"Fields IV", 1971.
In May, she is awarded an Honorary Doctorate of Fine Art from Westem College (Miami University), Oxford, Ohio.
From 1971–1973, polyptych paintings become her characteristic format as seen in the Fields series.
Mitchell in her sunflower garden at Vétheuil.
March–April. Has her first major museum solo exhibition, “My Five Years in the Country: An Exhibition of Forty-nine Paintings by Joan Mitchell,” at the Everson Museum of Art, Syracuse, New York, includes works from six groupings—La Seine, River and Tree, Sunflower, Sans Neige, Blue, and the Fields series—all completed in France, 1966–72.
Executes a series of seven large-scale etchings—her first exploration of the sunflower theme in the print medium—published by Arte Adrien Maeght, Paris.
"Blue Territory", 1972, exhibited at the Whitney in 1974.
In May, she receives the Creative Arts Award Citation in Painting of Brandeis University, Waltham, Massachusetts, during a ceremony held at the Whitney Museum of American Art, New York.
From March–May, Mitchell has an important solo exhibition at the Whitney Museum of American Art, New York where she shows twenty-two paintings completed in Vétheuil, 1969–73.
"Garden for Audrey" and Mitchell's dog Iva in her studio, Vétheuil, 1975.
She completes a unique series of collaborative pastel drawings based on the writings of her friends, the poets Jacques Dupin, J. J. Mitchell, James Schuyler, Pierre Schneider, and Chris Larsen. Mitchell illustrates numerous works by these authors, typing out the poems herself and then drawing directly on the paper.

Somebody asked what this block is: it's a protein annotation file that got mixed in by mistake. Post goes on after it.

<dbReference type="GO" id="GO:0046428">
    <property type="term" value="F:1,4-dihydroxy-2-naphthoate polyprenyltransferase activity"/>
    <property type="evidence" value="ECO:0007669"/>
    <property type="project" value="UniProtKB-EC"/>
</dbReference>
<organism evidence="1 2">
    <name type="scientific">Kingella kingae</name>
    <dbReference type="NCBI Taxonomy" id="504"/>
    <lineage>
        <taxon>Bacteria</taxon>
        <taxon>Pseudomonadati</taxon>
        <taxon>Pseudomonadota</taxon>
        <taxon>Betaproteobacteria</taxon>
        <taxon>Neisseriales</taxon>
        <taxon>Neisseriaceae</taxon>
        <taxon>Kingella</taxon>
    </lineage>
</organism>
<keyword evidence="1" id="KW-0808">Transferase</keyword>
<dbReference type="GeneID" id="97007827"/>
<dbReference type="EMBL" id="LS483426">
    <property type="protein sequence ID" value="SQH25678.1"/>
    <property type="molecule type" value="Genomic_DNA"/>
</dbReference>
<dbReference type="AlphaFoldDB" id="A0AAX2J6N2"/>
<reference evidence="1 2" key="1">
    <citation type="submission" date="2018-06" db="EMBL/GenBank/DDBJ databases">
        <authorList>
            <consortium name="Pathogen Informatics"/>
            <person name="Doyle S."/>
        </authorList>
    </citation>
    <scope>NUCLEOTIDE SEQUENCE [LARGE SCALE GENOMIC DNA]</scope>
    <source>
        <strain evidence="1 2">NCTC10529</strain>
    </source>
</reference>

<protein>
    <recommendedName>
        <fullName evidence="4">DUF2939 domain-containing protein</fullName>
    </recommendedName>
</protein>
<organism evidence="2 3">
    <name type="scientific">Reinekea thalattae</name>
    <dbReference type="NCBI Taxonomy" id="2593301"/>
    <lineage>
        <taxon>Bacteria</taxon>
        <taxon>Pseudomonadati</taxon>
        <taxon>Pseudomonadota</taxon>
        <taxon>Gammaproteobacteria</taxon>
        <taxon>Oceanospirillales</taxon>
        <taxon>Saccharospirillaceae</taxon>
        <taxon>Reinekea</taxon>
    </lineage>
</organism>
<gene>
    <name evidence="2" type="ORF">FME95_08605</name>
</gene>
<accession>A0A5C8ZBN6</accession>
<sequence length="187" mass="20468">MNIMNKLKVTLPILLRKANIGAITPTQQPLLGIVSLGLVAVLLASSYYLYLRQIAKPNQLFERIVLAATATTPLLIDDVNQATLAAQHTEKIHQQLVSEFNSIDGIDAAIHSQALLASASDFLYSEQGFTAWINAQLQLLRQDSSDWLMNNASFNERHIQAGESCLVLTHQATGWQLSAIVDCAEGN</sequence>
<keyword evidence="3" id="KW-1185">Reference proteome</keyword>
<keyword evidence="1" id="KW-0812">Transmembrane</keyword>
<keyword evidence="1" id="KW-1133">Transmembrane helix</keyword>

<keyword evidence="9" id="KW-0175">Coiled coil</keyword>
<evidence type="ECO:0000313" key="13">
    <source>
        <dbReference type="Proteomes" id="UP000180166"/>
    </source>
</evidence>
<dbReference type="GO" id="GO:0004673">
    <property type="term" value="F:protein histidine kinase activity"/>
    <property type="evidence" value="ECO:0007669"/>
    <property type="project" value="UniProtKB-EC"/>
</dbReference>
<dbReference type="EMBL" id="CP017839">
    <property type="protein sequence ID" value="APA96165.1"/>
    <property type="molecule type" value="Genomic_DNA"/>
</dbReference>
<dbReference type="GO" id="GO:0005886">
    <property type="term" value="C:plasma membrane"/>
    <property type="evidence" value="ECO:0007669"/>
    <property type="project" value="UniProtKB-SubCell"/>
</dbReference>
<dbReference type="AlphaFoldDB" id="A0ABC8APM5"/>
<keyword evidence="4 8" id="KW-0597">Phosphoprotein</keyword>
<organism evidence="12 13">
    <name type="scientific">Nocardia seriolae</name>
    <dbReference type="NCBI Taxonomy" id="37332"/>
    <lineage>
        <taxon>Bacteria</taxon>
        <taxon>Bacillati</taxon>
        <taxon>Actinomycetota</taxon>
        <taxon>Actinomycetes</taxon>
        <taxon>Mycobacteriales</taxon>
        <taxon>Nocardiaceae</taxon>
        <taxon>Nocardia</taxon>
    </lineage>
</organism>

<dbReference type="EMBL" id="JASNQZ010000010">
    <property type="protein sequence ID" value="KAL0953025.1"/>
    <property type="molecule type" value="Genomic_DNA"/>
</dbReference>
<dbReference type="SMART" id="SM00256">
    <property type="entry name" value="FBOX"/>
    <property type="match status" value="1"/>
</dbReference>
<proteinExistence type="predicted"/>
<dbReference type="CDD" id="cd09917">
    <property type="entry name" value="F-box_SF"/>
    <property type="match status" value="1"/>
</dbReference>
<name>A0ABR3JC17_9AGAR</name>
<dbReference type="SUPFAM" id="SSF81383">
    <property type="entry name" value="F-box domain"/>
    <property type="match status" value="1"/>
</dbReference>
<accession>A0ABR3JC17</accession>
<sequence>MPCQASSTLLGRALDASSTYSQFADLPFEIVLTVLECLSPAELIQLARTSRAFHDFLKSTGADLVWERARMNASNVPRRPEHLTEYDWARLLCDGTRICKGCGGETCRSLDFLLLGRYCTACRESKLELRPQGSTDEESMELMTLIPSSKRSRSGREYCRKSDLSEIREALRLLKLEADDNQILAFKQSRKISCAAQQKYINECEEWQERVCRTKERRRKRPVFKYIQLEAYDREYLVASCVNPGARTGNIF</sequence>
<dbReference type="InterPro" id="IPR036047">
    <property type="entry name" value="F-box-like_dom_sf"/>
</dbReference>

Begins the focus on all-over painting that will continue through 1984. Her brushwork features long, vertical marks, agitated, twisting lines, and broad, gentle strokes.
Exhibition announcement featuring "Aires pour Marion", 1975.
November–December. Mitchell has her first solo exhibition at Xavier Fourcade, lnc., New York. She remains affiliated with the gallery through 1987, having solo exhibitions there in 1977, 1980, 1981, 1983, 1985, and 1986.
"La Vie en Rose", 1979. The Metropolitan Museum of Art, New York.
Her relationship with Jean-Paul Riopelle ends. Determined to overcome her unhappiness through her work, Mitchell paints the ironically titled La Vie en Rose (1979) after his departure.